Chapter 1 & 2 Chemistry

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  1. Chemistry
    Chemistry is the study of the composition, structure, and properties of matter and the changes that matter undergoes.
  2. Chemical
    A chemical is any substance that has a definite composition or is used or produced in a chemical process.
  3. Basic Research
    Basic research is carried out for the sake of increasing knowledge.
  4. Applied Research
    Applied research is carried out to solve practical problems.
  5. Technological Developments
    Technological developments involves the use of existing knowledge to make life easier or more convenient.
  6. Organic Chemistry
    The study of most carbon containing compounds.
  7. Inorganic Chemistry
    The study of non-organic substances, many of which have organic fragments bonded to metals (organmetallics).
  8. Physical Chemistry
    The study of properties and changes of matter in relation to energy
  9. Analytical Chemistry
    The identification of the components and composition of material.
  10. Biochemistry
    The study of substances and processes occuring in living things.
  11. Theorectical Chemistry
    The use of mathematics and computers to understand the principles behind observed chemical behavior and to design and predict the properties of new compounds.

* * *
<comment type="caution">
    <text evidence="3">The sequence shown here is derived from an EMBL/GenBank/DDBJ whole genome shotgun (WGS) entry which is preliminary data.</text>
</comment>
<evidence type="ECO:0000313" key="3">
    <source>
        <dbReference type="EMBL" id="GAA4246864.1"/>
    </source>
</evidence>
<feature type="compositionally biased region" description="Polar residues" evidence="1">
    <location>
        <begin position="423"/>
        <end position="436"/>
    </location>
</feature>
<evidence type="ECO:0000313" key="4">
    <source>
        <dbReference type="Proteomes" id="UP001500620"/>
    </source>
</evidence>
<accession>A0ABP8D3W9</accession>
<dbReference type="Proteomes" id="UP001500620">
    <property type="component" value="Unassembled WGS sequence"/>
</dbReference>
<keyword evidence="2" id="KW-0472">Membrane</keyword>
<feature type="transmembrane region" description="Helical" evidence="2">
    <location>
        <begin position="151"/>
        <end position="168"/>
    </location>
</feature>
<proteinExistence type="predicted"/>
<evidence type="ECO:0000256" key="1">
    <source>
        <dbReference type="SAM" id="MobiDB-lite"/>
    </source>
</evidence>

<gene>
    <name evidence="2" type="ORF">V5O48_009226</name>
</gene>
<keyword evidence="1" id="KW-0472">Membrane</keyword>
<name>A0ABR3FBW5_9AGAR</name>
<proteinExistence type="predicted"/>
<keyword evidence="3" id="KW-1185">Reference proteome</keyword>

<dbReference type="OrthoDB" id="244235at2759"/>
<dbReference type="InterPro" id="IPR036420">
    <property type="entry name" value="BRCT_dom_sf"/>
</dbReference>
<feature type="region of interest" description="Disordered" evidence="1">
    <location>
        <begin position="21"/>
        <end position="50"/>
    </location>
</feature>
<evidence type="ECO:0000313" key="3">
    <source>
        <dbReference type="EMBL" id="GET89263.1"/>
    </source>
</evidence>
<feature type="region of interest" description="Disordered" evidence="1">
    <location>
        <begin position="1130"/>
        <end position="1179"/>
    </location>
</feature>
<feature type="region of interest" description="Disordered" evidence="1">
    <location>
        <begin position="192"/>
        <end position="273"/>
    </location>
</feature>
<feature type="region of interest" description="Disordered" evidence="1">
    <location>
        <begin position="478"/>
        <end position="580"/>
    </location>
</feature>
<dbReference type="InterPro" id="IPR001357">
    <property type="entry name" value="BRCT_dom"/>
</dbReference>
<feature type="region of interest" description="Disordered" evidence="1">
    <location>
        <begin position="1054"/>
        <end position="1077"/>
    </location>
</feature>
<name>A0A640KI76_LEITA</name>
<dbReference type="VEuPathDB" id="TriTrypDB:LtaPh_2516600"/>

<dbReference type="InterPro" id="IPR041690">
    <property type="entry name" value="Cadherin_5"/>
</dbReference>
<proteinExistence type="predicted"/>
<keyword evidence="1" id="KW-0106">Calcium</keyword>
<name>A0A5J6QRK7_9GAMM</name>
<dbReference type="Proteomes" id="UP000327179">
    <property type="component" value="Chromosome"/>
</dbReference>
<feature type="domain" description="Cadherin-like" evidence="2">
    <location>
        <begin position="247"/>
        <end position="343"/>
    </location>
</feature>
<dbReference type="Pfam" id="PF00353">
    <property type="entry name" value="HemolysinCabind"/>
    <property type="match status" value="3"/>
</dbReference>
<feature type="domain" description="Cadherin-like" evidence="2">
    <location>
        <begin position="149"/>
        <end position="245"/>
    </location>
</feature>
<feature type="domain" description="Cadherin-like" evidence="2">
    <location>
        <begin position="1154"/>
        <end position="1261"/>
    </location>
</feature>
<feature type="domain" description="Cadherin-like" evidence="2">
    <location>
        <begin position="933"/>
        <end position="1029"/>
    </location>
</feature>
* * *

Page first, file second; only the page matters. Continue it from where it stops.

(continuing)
12. Mass
    Mass is a measure of the amount of matter. Mass is the measurement you make using a balance.
  13. Matter
    Is anything that has mass and takes up space.
  14. Chemical Properties
    Chemial properties refers to a substance's ability to undergo changes that alter its composition and identity.
  15. Element
    An element is composed of one kind of atom.
  16. Compounds
    Compounds are made from two or more elements in fixed proportions. Example; H2O.
  17. Characterstic Properties
    All substances have characteristic properties that enable chmist to tell the substance apart and to seperate substances.
  18. Physical Changes
    Physical changes do not involve changes in identity of a substance.
  19. States of matter
    The three major stages of matter are solid, liquid, and gas.
  20. Chemical Change
    In a chemical change, or a chemical reaction, the identity of the substance changes.
  21. Energy Changes
    Energy changes accompy physical and chemical changes. Energy may be released or absorbed, but it is neither created nor desrtoyed.
  22. Matter Classification
    Can it be seperated? Yes; Mixture

    Can it be seperated? No; Pure Substance
  23. Atom
    An element is a pure substance that can not be broken down into simpler, stable substances and is made up of one type of atom.
  24. Element
    An element is a pure substance that can not be broken down into simpler, stable substances and is made up of one type of atom.
  25. Extensive Properties
    Extensive Properties depend on the amount of matter that is present. Such properties include volume, mass, and the amount of energy in a substance.